Residents in parts of Birmingham say they have been forced live among "disgusting" and "rotting" filth due to industrial action by binmen.
Birmingham City Council has now said it will start collecting rubbish on a fortnightly basis as the dispute over pay rumbles on.
More than 300 workers affiliated to the Unite union are taking industrial action over a £4,000 payment given to GMB members, who crossed the picket line in 2017.
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The Labour-run authority is now considering taking court action against the binmen, who council leaders have branded "unlawful."
But Unite has warned another strike is inevitable if the council does not reverse the threat of a court injunction which could mark the return of chaotic scenes in the city.
'Waging war against the workforce'
Howard Becket, Unite assistant general secretary, said: "If not resolved, the people of Birmingham will not forgive the council for this dispute.
"We already have an overwhelmingly clear mandate from our workforce to strike. They have made a declaration of war against their own workforce."
A resident living on Cheddar Road, Balsall Heath, said: "Bin men are on a good amount of money, I can't believe they would leave the streets looking like this over a petty dispute.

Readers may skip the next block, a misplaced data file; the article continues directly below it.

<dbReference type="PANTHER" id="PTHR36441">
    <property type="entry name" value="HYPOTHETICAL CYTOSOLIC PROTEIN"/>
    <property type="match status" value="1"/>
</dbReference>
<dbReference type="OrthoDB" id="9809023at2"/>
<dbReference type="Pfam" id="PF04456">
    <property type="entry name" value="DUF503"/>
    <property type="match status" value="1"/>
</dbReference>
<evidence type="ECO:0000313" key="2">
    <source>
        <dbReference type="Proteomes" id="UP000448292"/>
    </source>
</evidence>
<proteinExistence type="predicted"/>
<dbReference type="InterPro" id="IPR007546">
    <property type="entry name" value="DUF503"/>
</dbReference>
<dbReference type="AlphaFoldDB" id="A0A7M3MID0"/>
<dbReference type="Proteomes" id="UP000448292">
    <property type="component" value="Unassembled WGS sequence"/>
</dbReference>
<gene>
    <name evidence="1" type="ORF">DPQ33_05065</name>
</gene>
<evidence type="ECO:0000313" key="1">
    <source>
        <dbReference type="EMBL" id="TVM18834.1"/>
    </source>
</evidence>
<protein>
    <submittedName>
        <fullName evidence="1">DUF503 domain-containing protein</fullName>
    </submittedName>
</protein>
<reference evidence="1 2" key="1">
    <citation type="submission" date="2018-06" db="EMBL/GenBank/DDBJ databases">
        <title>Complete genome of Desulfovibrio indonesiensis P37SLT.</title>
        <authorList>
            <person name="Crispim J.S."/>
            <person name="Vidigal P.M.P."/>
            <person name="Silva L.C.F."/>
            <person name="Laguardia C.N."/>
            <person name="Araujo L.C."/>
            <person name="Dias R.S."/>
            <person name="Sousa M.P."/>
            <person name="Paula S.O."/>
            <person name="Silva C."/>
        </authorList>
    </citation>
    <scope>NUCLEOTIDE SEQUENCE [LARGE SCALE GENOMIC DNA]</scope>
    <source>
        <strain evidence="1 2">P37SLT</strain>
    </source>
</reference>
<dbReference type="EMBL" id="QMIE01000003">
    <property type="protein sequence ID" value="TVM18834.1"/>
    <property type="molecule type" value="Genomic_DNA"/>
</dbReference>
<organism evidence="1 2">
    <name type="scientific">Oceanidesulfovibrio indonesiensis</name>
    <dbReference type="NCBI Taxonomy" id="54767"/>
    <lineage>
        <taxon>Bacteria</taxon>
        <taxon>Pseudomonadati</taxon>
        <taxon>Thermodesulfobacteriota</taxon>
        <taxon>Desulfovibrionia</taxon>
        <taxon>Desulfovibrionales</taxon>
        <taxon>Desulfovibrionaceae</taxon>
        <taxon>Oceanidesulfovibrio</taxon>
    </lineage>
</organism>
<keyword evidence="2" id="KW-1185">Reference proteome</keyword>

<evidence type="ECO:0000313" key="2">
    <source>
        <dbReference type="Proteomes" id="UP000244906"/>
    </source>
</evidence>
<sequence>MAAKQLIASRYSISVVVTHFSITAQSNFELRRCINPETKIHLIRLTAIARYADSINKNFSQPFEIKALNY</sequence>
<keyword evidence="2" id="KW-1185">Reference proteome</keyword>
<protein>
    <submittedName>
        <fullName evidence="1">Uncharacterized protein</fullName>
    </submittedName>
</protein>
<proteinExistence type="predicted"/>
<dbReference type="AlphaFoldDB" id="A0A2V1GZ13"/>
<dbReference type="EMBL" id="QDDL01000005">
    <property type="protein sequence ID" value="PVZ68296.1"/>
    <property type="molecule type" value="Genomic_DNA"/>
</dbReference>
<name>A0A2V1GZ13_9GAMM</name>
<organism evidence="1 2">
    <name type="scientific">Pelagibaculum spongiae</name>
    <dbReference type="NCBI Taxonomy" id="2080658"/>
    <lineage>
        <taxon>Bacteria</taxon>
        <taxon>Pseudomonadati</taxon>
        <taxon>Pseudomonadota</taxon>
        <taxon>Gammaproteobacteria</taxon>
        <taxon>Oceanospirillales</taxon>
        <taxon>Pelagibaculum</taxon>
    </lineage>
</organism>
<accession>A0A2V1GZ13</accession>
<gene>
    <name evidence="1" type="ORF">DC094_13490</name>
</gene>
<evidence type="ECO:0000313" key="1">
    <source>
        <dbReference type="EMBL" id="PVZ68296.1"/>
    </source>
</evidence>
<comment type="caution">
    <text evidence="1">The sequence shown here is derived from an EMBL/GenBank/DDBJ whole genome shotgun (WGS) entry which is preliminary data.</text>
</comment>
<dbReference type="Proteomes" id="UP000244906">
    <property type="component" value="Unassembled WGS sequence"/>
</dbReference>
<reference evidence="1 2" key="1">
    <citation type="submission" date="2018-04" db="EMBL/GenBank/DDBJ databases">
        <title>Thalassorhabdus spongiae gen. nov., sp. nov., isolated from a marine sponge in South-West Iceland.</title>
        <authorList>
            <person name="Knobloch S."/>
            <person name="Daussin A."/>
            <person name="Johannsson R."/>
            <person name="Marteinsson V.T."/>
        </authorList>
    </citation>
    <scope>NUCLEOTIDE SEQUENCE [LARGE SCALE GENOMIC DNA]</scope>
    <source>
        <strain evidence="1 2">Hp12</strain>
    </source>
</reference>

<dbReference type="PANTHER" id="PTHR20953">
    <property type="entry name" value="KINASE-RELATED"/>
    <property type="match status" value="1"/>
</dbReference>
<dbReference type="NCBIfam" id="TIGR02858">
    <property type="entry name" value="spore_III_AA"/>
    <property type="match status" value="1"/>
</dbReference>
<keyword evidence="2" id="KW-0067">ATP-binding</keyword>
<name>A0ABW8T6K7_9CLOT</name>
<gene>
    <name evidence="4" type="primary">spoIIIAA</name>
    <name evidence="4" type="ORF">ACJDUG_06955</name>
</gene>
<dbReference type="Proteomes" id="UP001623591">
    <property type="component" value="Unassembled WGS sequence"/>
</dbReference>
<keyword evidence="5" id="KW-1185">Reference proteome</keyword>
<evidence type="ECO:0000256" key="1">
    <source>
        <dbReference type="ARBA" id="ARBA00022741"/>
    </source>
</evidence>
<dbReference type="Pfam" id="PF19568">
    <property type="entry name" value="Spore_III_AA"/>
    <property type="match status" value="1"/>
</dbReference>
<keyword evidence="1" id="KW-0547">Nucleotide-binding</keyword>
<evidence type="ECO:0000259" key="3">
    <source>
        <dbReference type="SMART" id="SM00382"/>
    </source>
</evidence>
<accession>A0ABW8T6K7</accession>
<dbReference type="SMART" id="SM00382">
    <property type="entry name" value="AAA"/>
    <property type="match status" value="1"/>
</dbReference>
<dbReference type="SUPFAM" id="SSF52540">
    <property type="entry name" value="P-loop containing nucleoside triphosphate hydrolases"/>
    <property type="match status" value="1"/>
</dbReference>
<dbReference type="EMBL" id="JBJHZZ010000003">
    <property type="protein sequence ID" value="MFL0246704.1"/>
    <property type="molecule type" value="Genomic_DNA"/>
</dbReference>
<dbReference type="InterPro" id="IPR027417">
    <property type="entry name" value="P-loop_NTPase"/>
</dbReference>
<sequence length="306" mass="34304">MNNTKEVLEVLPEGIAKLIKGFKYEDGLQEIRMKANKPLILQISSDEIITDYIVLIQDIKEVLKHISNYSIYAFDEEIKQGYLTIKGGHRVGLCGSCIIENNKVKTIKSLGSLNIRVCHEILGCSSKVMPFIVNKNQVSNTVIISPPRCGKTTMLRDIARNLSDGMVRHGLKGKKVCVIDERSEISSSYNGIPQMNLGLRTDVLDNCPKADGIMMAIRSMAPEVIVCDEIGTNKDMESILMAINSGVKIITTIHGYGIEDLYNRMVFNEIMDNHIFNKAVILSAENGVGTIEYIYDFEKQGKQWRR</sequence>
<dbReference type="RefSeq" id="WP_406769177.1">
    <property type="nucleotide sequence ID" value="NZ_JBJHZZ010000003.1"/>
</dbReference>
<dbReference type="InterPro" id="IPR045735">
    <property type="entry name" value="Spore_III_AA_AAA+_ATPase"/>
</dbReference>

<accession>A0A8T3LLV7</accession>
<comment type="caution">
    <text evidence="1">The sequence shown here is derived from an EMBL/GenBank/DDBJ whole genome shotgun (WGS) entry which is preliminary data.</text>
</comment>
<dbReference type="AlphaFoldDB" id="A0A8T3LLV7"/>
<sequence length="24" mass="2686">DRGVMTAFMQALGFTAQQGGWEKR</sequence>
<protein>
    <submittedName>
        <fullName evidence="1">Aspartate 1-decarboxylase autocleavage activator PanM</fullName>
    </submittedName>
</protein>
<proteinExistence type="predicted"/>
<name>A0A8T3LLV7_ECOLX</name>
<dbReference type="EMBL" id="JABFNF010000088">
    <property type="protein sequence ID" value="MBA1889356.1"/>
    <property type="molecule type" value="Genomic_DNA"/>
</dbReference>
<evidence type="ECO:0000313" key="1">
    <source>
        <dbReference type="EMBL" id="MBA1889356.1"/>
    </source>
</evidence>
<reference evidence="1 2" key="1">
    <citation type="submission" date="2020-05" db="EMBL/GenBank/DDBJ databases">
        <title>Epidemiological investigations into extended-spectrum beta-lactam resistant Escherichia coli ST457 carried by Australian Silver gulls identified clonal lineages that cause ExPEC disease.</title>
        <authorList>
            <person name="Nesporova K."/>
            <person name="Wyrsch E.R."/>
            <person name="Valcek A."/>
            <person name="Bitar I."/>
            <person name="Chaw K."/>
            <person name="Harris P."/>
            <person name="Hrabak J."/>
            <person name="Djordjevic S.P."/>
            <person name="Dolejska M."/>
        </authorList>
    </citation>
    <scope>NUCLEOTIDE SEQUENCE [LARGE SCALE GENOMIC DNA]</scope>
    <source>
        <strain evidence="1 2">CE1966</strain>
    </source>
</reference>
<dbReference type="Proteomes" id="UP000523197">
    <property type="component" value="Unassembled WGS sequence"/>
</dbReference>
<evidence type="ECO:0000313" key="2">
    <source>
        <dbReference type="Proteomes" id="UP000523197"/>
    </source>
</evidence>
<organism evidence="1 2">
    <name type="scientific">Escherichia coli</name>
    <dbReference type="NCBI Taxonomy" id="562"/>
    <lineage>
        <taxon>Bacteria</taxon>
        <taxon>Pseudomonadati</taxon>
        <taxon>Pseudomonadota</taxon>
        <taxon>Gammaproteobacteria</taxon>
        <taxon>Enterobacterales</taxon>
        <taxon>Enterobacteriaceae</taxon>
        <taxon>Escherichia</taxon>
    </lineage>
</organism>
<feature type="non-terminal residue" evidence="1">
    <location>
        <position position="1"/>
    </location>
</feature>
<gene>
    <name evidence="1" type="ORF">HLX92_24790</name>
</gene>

"We are paying our taxes and should expect a basic level of service such as bin collections.
"We're supposed to be hosting the Commonwealth Games - but we are going to be a laughing stock."
Councillor Majid Mahmood, Cabinet Member for Clean Streets, Waste and Recycling, resigned from his post this week over the threat to take legal action against workers.
He said: "I am not going to be party to a Labour council using Tory legislation to attack bin workers, our brothers and sisters in the union movement.
"This goes against the very fabric of my socialist principles. I was elected by citizens on a Labour platform of equality, justice and fairness."
Payments to rival union
Unite claims rival union GMB's members were given individual payments at the end of the 2017 strike as a "reward" them for not taking part in the action.
But town hall chiefs and the GMB insist the payments were in settlement of a legal claim made by the union.
A Birmingham City Council spokesperson said: “We have made it very clear that the payments to GMB members were as a result of a failure to consult during the negotiations that ended the 2017 dispute.
"They were not payments for working during the industrial action."